The data from these initial experiments were consistent with our previously published findings and demonstrated that E2 regulates mature miRNA expression following short-term, but not long-term, OVX. In order to determine the level of the miRNA biosynthetic pathway that E2 acts, we next analyzed the expression of the miRNA primary (pri-miR) and precursor (pre-miR) transcripts. A two-way ANOVA analysis revealed that there was no significant interaction between treatment and age for the pri- or pre- forms of these miRNAs, contrary to the results we observed for the mature miRNAs. Moreover, analysis of treatment within a single time point showed that E2, in general, had no effect on the transcription of most of the pri-miRNAs at any time point (Figure 3). However, there were a few exceptions. Specifically, comparison of treatment within a time point revealed that E2 significantly increased expression of the primary miRNA transcript of let-7i one-week post OVX, but not at any other time point (Figure 3a, gray line, *). Also, it is important to note that two of the mature miRNAs, miR-7a and miR-9, are transcribed from multiple chromosomes, allowing for unique regulation of biogenesis at each locus. Therefore, we designed primers corresponding to distinct primary sequences on each chromosome for miR-7a and miR-9, in order to account for possible differences between mature miRNA products derived from the different chromosomes. Interestingly, these data revealed a switch in E2 regulation of each chromosome depending on the age post-OVX. Specifically, E2 increased pri-miR-7a transcribed from chromosome 1 at 4 weeks post-OVX, but not any other time points (Figure 3b, pri-miR-7a-1, gray line, *). Meanwhile, E2 significantly increased pri-miR-7a transcribed from chromosome 17 at 1-week post-OVX (Figure 3c, pri-miR-7a-2, gray line, *). These data suggest that the mature miR-7a product was derived from different chromosomes depending on the time point. Interestingly, however, our data only showed a significant increase in mature miR-7a at the 1-week time point, which points to chromosome 17 as potentially more important than chromosome 1 for E2-regulated mature miR-7a expression. It is also important to note that miR-9 (guide strand) and miR-9-3p (passenger strand) are derived from the same primary and precursor transcripts, which are located on two different loci on chromosome 1 (pri-miR-9-1, pri-miR-9-2) and one locus on chromosome 2 (pri-miR-9-3). Our previously published data, and also replicated here in Experiment 2, showed that E2 significantly regulated both the guide and passenger strands of mature miR-9 . Figure 3d–3f depicts results from pri-miR-9. Analysis of the primary miR-9 expression showed that E2 treatment significantly increased pri-mir-9-1 and pri-mir-9-2 at 1-week post OVX, as well as pri-mir-9-2 at 4 weeks post OVX (Figure 3d, 3e, gray line, *). By sharp contrast, E2 did not affect the expression levels of pri-mir-9-3 at any time point (Figure 3f, gray line, *). Finally, E2 had no effect on pri-miR-181a or pri-miR-495 at any time point (Figure 3h, 3i).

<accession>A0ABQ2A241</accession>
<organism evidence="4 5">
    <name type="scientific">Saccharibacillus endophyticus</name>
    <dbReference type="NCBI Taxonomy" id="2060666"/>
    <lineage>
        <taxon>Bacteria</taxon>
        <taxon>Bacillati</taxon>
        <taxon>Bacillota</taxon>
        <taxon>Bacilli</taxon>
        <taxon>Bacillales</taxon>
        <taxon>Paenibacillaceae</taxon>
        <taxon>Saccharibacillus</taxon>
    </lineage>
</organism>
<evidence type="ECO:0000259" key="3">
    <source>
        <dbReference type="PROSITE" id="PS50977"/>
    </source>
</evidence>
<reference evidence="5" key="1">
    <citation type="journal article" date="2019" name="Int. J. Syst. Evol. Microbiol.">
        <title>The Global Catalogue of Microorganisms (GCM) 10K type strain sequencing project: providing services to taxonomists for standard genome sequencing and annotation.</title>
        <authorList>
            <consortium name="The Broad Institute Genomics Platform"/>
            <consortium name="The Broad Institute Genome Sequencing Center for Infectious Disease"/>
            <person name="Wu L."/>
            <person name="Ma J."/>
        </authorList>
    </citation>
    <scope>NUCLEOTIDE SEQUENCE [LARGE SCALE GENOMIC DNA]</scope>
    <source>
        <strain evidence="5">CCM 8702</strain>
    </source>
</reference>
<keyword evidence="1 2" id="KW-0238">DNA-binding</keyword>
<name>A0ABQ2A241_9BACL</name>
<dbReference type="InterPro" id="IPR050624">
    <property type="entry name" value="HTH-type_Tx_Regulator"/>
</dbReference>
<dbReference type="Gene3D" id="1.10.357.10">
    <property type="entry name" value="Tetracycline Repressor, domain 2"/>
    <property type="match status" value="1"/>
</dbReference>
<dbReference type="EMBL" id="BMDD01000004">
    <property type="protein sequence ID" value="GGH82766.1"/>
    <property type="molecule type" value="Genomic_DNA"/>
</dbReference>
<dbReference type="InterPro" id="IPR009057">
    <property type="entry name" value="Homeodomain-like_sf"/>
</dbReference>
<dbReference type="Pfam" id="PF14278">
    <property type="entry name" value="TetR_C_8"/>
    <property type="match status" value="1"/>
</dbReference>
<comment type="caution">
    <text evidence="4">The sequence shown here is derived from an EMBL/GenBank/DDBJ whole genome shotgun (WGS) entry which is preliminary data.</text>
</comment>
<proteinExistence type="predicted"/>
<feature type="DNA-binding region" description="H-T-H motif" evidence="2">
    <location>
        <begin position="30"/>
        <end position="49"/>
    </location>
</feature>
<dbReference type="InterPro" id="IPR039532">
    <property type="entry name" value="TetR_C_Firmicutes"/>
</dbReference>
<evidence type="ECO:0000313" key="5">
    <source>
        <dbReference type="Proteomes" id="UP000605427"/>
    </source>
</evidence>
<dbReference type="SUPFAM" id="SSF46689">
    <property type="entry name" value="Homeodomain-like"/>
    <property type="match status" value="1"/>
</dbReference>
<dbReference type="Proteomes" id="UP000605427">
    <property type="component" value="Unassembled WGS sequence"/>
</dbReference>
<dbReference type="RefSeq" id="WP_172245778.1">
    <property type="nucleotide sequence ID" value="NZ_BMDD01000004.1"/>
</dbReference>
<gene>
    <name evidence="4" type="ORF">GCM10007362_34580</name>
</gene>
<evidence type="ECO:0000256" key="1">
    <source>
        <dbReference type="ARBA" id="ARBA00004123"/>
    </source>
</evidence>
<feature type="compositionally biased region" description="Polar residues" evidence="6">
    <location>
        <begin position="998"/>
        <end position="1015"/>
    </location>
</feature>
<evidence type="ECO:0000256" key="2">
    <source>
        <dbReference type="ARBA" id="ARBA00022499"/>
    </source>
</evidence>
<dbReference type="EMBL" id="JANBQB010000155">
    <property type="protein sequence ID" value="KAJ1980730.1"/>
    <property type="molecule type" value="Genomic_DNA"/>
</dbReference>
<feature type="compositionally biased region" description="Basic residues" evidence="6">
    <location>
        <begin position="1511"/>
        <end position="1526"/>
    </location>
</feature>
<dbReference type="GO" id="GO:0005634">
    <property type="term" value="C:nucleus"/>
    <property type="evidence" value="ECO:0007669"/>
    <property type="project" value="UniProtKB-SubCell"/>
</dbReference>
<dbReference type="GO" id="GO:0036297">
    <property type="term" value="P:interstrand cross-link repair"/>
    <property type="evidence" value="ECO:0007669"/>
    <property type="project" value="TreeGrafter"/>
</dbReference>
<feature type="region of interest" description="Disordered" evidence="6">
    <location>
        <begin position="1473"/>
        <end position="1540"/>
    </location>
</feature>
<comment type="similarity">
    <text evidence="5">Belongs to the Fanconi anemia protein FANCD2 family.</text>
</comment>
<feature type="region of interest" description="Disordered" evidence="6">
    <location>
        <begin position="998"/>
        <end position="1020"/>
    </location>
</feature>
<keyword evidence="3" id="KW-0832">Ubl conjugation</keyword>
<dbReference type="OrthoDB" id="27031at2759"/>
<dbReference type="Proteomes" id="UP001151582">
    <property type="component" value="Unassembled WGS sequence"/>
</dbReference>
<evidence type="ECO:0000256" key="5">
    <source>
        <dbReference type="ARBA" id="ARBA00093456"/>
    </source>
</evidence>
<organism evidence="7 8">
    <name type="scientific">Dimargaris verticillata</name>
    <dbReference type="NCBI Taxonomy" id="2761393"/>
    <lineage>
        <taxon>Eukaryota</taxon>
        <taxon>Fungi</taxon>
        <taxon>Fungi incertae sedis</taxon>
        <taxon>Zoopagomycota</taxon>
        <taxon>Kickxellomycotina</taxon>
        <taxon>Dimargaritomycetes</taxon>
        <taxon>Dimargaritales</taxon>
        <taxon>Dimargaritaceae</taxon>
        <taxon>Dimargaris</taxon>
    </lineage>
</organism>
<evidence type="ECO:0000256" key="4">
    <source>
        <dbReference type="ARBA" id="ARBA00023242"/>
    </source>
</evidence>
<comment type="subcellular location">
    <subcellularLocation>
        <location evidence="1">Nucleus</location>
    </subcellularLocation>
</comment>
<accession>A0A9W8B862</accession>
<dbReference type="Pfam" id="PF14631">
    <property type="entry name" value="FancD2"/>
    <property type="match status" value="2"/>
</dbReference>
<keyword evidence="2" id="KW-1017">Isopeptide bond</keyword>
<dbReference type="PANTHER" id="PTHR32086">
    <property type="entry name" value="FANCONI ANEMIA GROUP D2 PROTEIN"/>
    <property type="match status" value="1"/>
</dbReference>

Effects of OVX+vehicle on primary miRNA (pri-miR) expression levels in the hypothalamus following varying lengths of OVX